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'The Inquisitor' ceases to be an unanswered question

A long-lost portrait by Velázquez has been located in Germany in the hands of private collectors

The Inquisitor, an oil painting by Diego Velázquez.
The Inquisitor, an oil painting by Diego Velázquez.

Diego Velázquez completed the portrait of Don Sebastián García de la Huerta, secretary to the Tribunal of the Inquisition, shortly before his first journey to Italy (the least-known period in the Sevillian painter's career). The oil portrait, 121 by 101 centimeters, painted around 1628 and well documented, remained in the hands of the subject's descendants until 1929, when it was sold to an antiquary, and was acquired by a family residing in Latin America. Since then its trail had been lost.

Perfectly conserved and only in need of some cleaning, the discovery of the picture has been announced by Carmen Garrido, the head of the Prado Museum's Technical Documentation section, who is an expert on Velázquez and the author of several works on the painter. Garrido explains the investigation in the latest issue of Ars Magazine. A meticulous technical analysis carried out in the Munich Pinacotheca supports the inclusion of this newly discovered painting in the catalogue of Velázquez works.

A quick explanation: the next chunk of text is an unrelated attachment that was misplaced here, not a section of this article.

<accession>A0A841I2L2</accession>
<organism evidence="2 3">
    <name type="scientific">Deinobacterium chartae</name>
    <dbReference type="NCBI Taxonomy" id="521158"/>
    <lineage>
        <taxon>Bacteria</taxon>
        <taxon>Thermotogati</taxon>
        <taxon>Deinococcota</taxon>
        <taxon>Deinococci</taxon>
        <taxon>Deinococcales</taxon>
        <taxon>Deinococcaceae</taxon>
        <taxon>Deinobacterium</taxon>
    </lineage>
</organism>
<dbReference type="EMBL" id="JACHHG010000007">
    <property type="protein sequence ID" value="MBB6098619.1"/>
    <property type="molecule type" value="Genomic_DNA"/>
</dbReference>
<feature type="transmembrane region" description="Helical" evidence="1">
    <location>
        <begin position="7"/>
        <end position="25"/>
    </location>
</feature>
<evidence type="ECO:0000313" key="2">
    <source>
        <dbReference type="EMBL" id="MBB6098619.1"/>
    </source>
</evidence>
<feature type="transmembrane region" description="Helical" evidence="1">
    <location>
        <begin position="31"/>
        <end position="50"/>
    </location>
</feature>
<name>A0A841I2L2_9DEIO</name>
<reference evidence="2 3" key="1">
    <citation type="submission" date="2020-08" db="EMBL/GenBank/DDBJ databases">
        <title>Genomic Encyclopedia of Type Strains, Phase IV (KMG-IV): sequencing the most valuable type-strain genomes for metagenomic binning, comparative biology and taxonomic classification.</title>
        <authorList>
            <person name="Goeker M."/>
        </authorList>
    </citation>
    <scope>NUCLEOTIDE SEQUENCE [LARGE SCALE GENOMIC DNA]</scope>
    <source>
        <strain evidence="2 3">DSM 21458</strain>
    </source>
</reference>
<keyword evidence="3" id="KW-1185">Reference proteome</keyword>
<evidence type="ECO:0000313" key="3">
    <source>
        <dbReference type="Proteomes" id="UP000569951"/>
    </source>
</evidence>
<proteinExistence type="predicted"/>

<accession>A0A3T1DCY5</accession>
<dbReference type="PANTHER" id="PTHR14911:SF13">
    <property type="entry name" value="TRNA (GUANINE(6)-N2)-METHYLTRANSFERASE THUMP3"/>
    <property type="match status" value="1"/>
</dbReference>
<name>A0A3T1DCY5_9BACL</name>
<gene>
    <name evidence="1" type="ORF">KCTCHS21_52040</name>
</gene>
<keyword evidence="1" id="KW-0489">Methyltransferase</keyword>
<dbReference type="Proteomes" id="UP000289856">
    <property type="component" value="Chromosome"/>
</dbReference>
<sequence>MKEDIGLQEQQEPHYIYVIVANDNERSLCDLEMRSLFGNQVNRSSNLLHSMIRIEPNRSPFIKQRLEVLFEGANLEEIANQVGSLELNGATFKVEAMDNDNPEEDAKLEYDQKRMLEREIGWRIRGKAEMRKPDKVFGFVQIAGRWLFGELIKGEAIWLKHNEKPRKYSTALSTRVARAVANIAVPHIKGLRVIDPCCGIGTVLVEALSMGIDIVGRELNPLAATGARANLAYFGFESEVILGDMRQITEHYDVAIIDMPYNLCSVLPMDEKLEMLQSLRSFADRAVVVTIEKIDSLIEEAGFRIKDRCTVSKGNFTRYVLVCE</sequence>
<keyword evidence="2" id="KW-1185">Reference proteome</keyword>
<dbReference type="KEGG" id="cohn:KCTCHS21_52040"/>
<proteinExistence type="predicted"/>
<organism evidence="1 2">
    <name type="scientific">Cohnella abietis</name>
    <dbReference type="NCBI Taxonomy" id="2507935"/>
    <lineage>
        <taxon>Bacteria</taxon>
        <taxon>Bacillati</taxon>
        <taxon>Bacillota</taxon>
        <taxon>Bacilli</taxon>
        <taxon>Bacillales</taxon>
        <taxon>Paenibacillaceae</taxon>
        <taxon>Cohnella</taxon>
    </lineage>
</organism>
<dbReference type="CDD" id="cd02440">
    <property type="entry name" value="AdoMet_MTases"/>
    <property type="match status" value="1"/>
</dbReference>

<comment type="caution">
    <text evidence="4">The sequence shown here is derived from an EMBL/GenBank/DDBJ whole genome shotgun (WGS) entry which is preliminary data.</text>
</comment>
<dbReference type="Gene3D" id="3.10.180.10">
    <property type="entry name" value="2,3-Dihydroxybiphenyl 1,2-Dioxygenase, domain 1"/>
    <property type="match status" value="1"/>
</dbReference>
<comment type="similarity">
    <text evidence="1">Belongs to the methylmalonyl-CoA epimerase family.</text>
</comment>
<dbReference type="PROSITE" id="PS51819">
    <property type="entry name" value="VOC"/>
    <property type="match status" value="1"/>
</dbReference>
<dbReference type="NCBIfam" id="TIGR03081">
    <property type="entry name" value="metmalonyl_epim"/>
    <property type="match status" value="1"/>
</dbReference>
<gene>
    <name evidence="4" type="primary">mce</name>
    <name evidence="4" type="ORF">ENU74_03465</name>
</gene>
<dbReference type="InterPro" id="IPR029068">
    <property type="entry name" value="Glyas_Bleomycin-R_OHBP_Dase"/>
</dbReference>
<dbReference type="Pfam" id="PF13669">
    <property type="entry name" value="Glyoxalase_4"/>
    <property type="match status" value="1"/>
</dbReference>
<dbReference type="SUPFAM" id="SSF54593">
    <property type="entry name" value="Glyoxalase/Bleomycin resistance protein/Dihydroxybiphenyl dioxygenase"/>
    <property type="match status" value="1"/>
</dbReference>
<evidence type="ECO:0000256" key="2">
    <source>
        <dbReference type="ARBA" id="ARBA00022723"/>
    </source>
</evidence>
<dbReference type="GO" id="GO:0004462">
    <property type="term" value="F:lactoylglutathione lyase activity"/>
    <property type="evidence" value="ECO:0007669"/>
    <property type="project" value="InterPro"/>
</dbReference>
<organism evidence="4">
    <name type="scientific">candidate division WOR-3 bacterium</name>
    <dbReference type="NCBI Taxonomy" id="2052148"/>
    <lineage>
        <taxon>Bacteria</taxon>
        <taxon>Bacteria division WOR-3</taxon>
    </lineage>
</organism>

Co-author with Jonathan Brown of La técnica de un genio (or, The technique of a genius), Carmen Garrido has no doubt that the gentleman with the disturbing gaze was painted by Velázquez.

I knew it was by Velázquez as soon as I saw it. The strokes are unmistakable"

She adds that two similar portraits were inventoried, one of which disappeared in the Spanish Civil War. This one, which has survived, has remained in private hands, who prefer anonymity, keeping their future intentions close to their chests.

Garrido says that her first contact with the picture was at the request of the owners, in Munich, where the canvas is currently located. "We needed technical evidence, but as soon as I saw the work I knew it was by the hand of Velázquez. The strokes are unmistakable. With one stroke he marks the horizon, but he resolves the head and, above all, the hands, with a few strokes. From a distance, the representation is perfect. Up close, the forms are blurred, as occurs with the Impressionists."

Why did she not resort to The Prado, a museum where she has worked for 35 years? "Because this was the preference of the family, and because in Madrid the process might take forever," the expert explains. "I wrote this study in my free time, and at weekends. It is a lucky chance Velázquez has given me, when I am about to bring my career at the museum to a close."

As to the price the work might fetch at auction, Garrido is cautious, simply pointing out that the painter's preceding work, also a portrait, went for 3.5 million euros.

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